|The Endless Steps of Pain|
What the f- was I doing???!!
I suppose after my failed attempt on Annapurna Base Camp, and how good my foot felt on the descent, I still had some Buyer's Remorse on turning back. So when I looked at my Big Plan (basically a bunch of crumpled-up scribbled maps) and noticed Emei Shan, the holy mountain, I suppose I saw it as a chance to redeem myself. This so-called "mountain" was only 3100m (10,300') tall! I scoffed at its lowly altitude, after all, I had summitted Poon Hill recently which was the same height. (I tried to forget that it was mostly on the back of a Nepalese donkey.)
Now after my experience of Leshan, I was very nervous about what the trek would really be like. But after talking to the travel agent at the hostel, it sounded great. There happened to be a road that wound up the backside of the mountain, far from the trail, that ferried all the packaged Chinese tourists near the top. And from there a cable car took the herds up the last bit. Unbelievably, there was even a monorail on the top of this holy mountain that took tourists from one peak to another! But I realized that the road and cable car was a huge blessing: it emptied the trail of Chinese. The travel agent assured me, "No problem! Chinese very lazy! You have all trail only you." Sweet.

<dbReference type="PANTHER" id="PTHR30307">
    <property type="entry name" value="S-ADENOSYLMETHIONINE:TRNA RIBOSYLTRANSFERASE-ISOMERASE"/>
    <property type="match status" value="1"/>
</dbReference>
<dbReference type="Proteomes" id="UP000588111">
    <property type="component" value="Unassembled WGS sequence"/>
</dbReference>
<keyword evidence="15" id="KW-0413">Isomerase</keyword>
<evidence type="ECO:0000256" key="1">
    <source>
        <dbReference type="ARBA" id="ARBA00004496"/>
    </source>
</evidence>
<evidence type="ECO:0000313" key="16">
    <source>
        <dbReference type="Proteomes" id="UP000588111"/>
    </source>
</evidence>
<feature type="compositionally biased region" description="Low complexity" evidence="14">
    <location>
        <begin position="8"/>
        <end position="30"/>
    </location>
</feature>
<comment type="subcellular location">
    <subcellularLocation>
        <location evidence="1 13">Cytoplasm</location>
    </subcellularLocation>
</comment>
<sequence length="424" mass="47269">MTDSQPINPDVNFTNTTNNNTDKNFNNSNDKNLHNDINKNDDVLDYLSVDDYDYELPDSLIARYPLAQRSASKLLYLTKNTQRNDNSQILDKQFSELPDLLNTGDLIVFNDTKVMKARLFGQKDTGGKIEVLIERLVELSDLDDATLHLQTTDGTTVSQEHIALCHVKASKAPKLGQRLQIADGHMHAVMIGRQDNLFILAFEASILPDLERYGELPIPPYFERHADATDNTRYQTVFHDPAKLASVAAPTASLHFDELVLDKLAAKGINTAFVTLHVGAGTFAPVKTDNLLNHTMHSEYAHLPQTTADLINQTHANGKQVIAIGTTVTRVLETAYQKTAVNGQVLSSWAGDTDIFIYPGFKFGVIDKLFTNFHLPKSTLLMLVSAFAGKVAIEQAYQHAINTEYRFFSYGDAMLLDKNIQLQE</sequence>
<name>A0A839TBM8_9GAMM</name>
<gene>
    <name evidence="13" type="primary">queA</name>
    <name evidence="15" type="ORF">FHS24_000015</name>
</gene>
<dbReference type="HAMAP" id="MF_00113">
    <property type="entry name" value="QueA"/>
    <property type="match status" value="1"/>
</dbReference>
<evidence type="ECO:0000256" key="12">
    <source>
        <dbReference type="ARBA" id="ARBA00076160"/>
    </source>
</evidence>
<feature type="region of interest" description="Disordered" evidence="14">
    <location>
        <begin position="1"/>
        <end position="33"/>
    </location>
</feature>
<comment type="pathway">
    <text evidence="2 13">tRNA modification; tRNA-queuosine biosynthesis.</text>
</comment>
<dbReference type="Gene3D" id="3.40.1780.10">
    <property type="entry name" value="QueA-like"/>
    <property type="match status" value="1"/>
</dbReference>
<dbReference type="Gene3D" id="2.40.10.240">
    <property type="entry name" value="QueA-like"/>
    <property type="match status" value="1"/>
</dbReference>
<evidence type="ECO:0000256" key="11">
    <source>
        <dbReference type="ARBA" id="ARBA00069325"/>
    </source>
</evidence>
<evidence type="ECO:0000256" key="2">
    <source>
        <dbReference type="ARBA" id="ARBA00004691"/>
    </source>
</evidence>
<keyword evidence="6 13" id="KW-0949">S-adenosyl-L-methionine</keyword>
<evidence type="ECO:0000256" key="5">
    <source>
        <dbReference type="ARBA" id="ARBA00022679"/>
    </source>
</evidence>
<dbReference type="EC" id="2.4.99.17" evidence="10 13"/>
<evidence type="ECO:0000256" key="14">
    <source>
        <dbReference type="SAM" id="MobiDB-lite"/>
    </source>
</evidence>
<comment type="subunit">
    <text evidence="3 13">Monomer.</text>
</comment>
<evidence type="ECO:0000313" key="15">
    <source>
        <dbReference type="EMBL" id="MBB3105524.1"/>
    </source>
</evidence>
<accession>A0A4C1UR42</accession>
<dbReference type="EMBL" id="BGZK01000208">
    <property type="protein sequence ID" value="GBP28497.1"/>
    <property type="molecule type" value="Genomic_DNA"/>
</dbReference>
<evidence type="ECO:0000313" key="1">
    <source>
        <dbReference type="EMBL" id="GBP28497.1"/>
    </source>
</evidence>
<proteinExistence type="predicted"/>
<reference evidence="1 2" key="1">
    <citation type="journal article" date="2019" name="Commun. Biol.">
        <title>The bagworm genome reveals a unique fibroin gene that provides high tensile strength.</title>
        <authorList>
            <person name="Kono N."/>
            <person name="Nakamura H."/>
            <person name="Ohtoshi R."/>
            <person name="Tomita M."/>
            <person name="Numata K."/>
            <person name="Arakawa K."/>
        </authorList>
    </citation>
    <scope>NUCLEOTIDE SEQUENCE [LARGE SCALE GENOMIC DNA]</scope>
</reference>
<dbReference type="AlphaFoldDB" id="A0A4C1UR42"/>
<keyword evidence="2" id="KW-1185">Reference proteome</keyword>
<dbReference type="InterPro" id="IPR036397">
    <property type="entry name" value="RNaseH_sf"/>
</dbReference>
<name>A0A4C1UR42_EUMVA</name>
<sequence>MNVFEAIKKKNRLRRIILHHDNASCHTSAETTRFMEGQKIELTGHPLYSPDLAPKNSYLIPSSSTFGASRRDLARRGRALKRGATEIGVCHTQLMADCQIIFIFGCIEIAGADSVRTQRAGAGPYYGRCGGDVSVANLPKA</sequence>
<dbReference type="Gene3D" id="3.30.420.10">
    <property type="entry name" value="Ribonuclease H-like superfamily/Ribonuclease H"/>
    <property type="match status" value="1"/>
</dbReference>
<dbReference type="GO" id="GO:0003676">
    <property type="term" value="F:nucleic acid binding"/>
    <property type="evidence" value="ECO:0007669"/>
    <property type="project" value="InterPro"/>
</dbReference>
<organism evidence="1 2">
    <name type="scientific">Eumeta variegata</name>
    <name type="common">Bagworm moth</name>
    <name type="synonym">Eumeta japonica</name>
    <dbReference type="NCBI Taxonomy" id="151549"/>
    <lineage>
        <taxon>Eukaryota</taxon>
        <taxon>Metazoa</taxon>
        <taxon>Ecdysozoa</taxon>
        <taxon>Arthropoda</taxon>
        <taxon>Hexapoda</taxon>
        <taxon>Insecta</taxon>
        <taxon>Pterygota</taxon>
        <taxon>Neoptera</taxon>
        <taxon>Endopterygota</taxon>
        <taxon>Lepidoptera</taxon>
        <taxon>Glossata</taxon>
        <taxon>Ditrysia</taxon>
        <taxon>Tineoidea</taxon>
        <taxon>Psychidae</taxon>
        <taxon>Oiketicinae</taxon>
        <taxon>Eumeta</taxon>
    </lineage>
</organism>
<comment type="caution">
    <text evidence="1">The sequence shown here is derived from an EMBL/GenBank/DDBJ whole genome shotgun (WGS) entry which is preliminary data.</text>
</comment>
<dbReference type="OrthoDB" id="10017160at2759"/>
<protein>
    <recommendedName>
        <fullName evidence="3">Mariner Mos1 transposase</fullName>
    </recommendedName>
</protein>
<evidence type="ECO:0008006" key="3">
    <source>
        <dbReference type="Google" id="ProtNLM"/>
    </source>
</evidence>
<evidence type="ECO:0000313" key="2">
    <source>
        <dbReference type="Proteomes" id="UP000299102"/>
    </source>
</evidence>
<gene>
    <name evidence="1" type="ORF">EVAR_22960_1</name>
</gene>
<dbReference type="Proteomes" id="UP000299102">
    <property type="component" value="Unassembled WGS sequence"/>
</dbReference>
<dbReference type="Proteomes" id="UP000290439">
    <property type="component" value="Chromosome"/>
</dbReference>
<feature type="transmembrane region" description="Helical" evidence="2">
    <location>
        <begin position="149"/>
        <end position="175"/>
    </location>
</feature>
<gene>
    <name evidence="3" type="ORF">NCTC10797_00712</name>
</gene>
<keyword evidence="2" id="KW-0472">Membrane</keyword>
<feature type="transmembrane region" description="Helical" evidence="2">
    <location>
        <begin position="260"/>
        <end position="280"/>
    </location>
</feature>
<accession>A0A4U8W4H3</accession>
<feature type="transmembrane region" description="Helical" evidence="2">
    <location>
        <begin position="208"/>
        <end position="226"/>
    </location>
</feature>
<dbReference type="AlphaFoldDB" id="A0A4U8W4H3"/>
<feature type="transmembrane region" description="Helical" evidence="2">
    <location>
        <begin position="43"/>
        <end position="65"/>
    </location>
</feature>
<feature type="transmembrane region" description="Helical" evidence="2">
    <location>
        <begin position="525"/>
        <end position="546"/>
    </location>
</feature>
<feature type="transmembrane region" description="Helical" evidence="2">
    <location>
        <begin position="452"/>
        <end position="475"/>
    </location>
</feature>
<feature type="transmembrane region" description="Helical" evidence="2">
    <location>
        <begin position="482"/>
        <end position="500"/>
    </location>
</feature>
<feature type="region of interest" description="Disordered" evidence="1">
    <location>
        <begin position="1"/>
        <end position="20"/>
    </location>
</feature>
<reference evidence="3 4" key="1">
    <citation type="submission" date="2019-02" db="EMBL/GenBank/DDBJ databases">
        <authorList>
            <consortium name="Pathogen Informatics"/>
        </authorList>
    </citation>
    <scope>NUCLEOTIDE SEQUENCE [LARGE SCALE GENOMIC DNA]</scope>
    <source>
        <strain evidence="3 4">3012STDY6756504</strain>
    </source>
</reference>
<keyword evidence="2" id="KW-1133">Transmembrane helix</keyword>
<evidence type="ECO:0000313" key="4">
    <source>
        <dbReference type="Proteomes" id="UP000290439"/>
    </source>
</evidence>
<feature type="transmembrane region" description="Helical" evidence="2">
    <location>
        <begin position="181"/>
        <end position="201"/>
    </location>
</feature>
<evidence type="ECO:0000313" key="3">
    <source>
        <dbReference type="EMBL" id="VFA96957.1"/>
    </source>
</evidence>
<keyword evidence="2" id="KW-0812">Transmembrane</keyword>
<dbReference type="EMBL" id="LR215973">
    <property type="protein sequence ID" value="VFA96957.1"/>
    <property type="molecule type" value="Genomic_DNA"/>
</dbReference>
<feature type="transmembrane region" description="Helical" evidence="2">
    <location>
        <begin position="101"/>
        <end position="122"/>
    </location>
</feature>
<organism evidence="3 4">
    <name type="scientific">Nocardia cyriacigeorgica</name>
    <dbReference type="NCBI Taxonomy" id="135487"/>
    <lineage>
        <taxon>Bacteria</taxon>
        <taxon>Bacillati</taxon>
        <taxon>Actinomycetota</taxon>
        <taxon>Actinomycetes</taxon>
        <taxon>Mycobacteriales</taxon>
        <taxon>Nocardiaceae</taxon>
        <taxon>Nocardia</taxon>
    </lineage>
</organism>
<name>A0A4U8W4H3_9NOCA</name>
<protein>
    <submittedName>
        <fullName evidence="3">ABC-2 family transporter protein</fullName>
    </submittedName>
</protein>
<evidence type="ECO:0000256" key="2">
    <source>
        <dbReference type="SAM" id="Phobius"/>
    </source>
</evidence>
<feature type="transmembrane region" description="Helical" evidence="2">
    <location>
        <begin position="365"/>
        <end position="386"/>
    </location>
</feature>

I started at Wannian monastary, and my plan was to get near the top for a sunrise summit attempt. I have begun to visualize the billion Chinese with their newly acquired spending cash as the Great Zhongguo Flood. Any major tourist site that is on low ground (i.e. easily accessible by bus or cable car) is doomed to the rising Chinese waters. They swarm around these sites, every hour of the day, seven days a week, snapping pictures, yelling on their phones, getting yelled at by their tour guides on their loudspeakers, and generally buzzing forth like a Biblical plague of locusts. So when I saw the scene at Wannian, I wasn't too fazed. I was ready this time.
|1 Puxian, 6 tusks, 1000 buddhas, a gazillion tourists|
The moment I stepped off the main highway to the "walking path," I felt odd. I was a few steps apart, but the parade of Chinese walking back and forth from bus to temple only gave me an occasional confused glance. I was suddenly free. I walked up the steps, and soon found myself in a beautiful pine forest. The path was completely empty. As I walked, slowly my ears adjusted from the din of loudspeakers just around the corner. Then I noticed a different, much quieter noise. Birds chirped above, cicadas buzzed and frogs croaked. The treetops swished in the breeze. There was no other noise. A slight smell of pine wafted in the air, sunlight filtered through the green ceiling to the mossy carpet below.
I noticed I was smiling.